Jack White is known across the world of contemporary rock as an eccentric singer, songwriter and multi-instrumentalist, but he was not always the wild guitarist we now know and admire. Jack White, originally John Anthony Gillis, was born in Detroit in 1975 to a Catholic family. We now appreciate White for his passionate displays of guitar on stage, but as a child he was mild-tempered and even served as an altar boy in his family’s church.
The facilitator to White’s inclination toward music, and subsequent progression, was his older brothers’ band. This band, ironically named Catalyst, catalyzed his interest in music, sparking an obsession that grew into a longstanding profession. Listening to his brothers’ band pushed Jack to dust off an old broken-down drum set and imitate them. White’s musical interest was initially dominated by classical music, but he quickly deserted his fixation on the genre when he was exposed to rock ’n’ roll and the blues.
White’s fascination with the music of Led Zeppelin, Son House and the Flat Duo Jets largely influenced the music he produced later in life. Listening to those bands prompted him to pick up the guitar and chase after the sound of the Mississippi Delta blues. When he first heard Led Zeppelin’s Robert Plant, he must have been mesmerized by the sound of his rough tenor, because he eventually took on a very similar style. Like Plant, White is a natural tenor and sings with an aggressive bite. Led Zeppelin’s guitarist, Jimmy Page, was also an inspiration for White, who saw him as one of the best interpreters of the Mississippi blues legends.
Son House was a guitarist, singer and one of the original slide guitar-playing Mississippi Delta blues legends. White continually cites him as one of the most transformative musical figures in history and credits him with much of his inspiration. White has worked relentlessly to make House’s music more popular among the public by adapting a similar style and promoting Son House’s original tunes.
The Flat Duo Jets were a rock-country-blues hybrid duo that dominated the contemporary rock scene in the ‘80s and ‘90s. They are not a widely known band, but they paved the way for groups like the Black Keys and the White Stripes by combining blues, rock, country and psychedelic music into a form never seen before. When White first saw the Jets, he claimed the experience “opened up a whole new inspiration for me about the guitar.”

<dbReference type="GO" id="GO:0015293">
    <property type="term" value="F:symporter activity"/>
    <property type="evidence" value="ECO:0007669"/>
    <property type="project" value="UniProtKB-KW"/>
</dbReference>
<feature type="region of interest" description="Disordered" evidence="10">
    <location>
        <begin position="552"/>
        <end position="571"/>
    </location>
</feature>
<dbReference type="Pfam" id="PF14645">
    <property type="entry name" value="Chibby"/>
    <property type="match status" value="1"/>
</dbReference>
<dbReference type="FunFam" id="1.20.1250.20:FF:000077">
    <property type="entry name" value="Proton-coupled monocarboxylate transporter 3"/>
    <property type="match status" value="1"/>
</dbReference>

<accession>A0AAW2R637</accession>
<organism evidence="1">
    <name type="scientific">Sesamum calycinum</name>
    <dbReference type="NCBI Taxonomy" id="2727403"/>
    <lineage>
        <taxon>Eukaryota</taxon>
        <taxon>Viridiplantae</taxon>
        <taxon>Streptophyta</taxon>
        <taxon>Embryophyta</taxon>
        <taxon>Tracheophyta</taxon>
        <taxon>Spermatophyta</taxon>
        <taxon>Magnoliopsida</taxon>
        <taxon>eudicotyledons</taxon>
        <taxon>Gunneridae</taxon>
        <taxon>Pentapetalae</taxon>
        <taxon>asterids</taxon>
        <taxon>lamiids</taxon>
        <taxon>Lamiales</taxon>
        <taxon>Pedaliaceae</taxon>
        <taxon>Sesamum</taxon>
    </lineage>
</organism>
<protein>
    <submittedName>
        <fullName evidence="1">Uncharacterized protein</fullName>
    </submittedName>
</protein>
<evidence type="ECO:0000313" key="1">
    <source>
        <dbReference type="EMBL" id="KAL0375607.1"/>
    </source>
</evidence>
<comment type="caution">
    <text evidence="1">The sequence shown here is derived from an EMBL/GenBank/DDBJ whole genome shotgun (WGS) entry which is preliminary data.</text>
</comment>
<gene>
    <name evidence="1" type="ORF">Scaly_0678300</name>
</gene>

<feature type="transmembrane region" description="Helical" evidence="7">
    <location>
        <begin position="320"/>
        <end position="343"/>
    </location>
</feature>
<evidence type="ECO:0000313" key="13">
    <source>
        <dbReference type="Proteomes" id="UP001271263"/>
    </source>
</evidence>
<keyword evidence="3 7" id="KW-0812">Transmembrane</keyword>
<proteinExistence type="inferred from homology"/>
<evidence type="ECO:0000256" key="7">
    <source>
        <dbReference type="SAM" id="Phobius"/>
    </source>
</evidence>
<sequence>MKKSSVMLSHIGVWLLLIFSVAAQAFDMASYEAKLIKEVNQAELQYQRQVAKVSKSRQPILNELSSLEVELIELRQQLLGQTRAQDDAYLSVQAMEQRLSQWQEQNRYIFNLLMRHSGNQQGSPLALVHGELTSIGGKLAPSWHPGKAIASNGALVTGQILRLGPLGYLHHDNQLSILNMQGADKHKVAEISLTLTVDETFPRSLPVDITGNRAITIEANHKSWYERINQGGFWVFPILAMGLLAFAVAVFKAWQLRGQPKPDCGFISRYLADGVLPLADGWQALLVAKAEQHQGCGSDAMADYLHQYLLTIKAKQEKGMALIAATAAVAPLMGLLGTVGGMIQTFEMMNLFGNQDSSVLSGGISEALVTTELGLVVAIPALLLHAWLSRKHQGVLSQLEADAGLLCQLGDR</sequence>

Jack White has been a member of many bands throughout his life but is best known for his work in the White Stripes, the Raconteurs and the Dead Weather. Jack met Meg White, his future wife and drummer for the White Stripes, in high school. She slowly learned to play the drums by listening to him play. It didn’t take long before they made a name for themselves across Detroit’s underground garage rock music scene, and in 1999, they produced their first album, titled “The White Stripes.”
The simplicity of Meg White’s drumming complemented Jack White’s eccentric riffing seamlessly, playing tunes that strip down rock into a form anyone can play, but only Jack can perfect. They continued to shock the rock world with their simplistic yet electrifying music, winning two Grammy awards for best alternative music album for “Get Behind Me Satan” and “Icky Thump.” The White Stripes’ breakup was as heartbreaking as it was inevitable, but all good things eventually come to an end. The divorce between Meg and Jack White was unexpected and led many to think it would immediately tear the band in two, but they performed live songs for a few more years following their breakup in 2009.
While still in the White Stripes, he started the Detroit-based band the Raconteurs. They produced their first hit single, “Steady as She Goes,” in 2006, followed by the release of their first album, “Broken Boy Soldiers.” In 2008, they released “Consolers of the Lonely” but afterward endured an extended recording hiatus. They popped back up in the rock scene with their release of “Help Us Stranger” in 2019. The music of the Raconteurs is gritty, but not nearly as experimental as the albums produced by the White Stripes. The addition of two more band members helps to anchor the listener to a set rhythm — something the White Stripes struggled to do with only two members — but it lacks the flare exhibited by White in his freestyle riffs with the Stripes.
While the Raconteurs were performing a festival in Tennessee, White lost his voice and asked Alison Mosshart, the lead singer of the Kills, to step in. She sang “Steady as She Goes” with such intensity that he asked her to record a song with him and the bassist from the Raconteurs. White decided that he wanted Mosshart to be on lead vocals and he on the drums. He had been experimenting with the drum set during that time and reignited his former passion. It was at that moment that the Dead Weather was born. Their debut album, “Horehound,” released in 2009, and preceded two more albums: “Sea of Cowards,” in 2010, and “Dodge and Burn,” in 2015. The Dead Weather, though not as popular as the White Stripes or the Raconteurs, produced music reminiscent of the White Stripes sound.
The White Stripes gleaming success created opportunities for Jack White to explore a solo career, and with much success. White has produced three solo albums since 2012: “Blunderbuss,” “Lazaretto” and “Boarding House Reach.” As Jack White has progressed through his musical career, he’s changed the instruments he plays and how he plays them, but always stays true to the roots set in the Detroit and Mississippi Delta sound. These roots anchor him to something distinctive, but he’s taken these roots and grown them into his own musical tree, one that he climbs and grows upon with freedom and experimentation.